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McBride: fine voice, but where's the country

The Majestic Ventura Theatre, Ventura, Cal. Oct. 31, 1998

By Dan MacIntosh

VENTURA, CA - Martina McBride opened her Halloween night show by rising from the back of the stage, stretched out sideways on a prop couch. Although there's no denying that McBride is every bit the joyous soul who began by singing the song "Happy Girl," an argument can also be made that she also fits the bill of "too loud girl."

McBride spent her time on stage belting out each song - whether it be upbeat or ballad - with the full force gale of a hurricane. Along with her six-piece band, this vocal bluster created more than enough volume for your average hockey rink, but far too much sound for this small ornate theatre.

Shortly into her performance, McBride promised some fans who were yelling out requests that she would do her best to get to them, but because her band's music was planned precisely to synchronize with the video screen behind them, there would never really be any chance of set list variation. On one song "Safe in the Arms of Love" McBride even sang along with the video created for it, which didn't make a lot of sense. If the audience had only wanted to see videos, they could have stayed home and watched CMT.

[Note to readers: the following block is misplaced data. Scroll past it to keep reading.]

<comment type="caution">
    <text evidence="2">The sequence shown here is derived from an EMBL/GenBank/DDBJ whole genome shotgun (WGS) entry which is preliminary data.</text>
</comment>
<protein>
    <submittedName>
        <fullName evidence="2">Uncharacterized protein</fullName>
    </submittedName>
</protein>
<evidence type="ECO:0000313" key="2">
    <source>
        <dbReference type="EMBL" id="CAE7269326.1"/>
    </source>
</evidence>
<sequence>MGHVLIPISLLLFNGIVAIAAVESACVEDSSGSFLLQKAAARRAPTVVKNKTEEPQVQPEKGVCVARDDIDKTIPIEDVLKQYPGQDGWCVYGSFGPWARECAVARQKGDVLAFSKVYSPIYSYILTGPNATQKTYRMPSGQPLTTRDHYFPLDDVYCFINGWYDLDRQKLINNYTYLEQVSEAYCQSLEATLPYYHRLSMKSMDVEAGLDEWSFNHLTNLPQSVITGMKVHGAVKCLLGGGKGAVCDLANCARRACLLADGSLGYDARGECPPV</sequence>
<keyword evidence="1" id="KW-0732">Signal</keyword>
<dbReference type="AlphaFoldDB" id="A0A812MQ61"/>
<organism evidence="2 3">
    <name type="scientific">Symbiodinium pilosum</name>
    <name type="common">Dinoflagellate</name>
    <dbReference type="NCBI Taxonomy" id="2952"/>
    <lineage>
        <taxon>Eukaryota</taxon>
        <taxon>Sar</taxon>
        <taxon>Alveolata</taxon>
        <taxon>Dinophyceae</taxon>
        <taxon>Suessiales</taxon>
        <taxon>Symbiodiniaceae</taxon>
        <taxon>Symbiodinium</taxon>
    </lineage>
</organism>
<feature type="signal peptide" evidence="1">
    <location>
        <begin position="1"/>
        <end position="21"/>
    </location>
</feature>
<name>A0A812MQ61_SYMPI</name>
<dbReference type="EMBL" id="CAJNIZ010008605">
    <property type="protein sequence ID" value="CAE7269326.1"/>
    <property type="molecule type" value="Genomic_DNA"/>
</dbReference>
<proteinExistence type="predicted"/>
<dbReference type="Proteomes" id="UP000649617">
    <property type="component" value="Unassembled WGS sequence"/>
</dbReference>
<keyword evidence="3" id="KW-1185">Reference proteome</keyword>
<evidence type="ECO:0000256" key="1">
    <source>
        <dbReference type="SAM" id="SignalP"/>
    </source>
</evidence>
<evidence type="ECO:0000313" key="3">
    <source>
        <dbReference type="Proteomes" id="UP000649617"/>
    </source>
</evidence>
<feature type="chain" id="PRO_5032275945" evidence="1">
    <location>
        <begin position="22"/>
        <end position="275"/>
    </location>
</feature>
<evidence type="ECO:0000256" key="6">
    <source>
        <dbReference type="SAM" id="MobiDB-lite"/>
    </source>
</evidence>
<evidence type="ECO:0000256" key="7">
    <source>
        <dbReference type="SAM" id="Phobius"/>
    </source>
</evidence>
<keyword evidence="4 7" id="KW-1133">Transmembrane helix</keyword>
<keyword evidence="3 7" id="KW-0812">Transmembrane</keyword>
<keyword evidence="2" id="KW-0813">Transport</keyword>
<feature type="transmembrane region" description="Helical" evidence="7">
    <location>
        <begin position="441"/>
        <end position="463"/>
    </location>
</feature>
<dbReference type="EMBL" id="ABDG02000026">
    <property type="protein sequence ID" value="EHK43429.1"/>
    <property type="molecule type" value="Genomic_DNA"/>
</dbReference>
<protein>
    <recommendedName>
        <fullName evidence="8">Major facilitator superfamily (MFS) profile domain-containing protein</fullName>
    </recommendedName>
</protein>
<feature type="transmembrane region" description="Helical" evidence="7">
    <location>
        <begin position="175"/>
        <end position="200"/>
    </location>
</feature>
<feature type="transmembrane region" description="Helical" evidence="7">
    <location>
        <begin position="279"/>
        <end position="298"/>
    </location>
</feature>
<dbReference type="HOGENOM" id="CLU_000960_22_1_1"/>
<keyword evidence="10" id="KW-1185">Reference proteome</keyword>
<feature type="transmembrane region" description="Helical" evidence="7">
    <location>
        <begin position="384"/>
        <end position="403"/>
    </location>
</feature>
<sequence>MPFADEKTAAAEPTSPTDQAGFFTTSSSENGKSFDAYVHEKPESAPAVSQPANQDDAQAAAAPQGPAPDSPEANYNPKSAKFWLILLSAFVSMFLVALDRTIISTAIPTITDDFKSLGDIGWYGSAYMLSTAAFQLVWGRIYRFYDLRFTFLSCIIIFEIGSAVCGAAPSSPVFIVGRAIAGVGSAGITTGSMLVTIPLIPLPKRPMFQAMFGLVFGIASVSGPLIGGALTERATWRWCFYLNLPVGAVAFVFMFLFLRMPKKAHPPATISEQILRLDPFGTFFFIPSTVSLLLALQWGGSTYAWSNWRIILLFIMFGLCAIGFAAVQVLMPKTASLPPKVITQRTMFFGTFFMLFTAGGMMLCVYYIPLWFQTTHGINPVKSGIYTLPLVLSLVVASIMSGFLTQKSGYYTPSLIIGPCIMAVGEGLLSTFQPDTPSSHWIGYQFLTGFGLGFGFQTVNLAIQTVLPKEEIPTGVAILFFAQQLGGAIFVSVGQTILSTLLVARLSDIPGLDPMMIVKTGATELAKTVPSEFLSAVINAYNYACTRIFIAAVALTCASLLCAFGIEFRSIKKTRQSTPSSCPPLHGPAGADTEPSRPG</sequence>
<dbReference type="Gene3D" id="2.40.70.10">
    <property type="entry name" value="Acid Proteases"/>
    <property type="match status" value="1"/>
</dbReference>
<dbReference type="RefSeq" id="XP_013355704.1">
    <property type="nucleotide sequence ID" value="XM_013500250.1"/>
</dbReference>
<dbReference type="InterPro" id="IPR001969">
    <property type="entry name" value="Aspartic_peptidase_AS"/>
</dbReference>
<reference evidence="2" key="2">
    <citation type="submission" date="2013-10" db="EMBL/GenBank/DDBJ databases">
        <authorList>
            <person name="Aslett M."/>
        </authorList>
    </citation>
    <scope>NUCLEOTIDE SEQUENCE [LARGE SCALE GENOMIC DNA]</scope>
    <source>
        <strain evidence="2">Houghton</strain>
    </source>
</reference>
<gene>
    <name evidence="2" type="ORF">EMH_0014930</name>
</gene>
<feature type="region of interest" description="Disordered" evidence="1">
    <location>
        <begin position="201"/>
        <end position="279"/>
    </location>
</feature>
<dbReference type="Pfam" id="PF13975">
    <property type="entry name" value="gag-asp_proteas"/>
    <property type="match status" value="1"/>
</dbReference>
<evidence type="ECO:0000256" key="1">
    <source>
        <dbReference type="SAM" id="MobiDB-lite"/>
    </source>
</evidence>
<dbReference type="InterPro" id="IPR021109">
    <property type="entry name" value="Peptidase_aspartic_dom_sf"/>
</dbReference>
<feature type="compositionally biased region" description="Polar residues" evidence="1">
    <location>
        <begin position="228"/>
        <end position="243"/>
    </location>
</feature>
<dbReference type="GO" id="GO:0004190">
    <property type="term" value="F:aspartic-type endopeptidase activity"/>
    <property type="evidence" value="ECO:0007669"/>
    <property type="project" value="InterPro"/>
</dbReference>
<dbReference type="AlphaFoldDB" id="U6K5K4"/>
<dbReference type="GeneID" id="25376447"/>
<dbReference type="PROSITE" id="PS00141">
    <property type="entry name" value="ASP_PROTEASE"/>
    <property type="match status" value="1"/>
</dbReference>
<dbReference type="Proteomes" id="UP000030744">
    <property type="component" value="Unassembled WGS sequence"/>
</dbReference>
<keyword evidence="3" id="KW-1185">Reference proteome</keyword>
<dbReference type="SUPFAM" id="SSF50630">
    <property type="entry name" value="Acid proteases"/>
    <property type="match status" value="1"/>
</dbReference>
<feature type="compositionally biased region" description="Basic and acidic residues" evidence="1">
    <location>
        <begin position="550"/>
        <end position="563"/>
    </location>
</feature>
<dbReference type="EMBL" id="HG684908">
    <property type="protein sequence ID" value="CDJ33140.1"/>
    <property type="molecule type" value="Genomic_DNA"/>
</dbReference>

To call McBride's music country would be committing the fallacy of guilt by association, since her sound is closer to adult contemporary music - with just the slightest hint of a southern accent.

Except for the pedal steel guitar player in her band - whose playing was kept well beneath the heavy keyboards and guitars in the mix - there weren't many country elements on this stage. Heck, there wasn't even a fiddle player around to recreate the recorded arrangement of her new single, "Wrong Again."

McBride sent the audience away predictably with "Valentine," a love song to her children. Utilizing the video screen once again -this time to roll a montage of baby pictures - fans were able to carry away warm family fuzzies.

For others, though, this night ended with a fuzzy ringing in the ears, brought on by a country sound system that could have given Metallica a run for their money. In spite of all this, though, one still heard an amazingly versatile voice. Here's hoping that McBride decides to take a ride on the unplugged train soon.

©Country Standard Time • Jeffrey B. Remz, editor & publisher •
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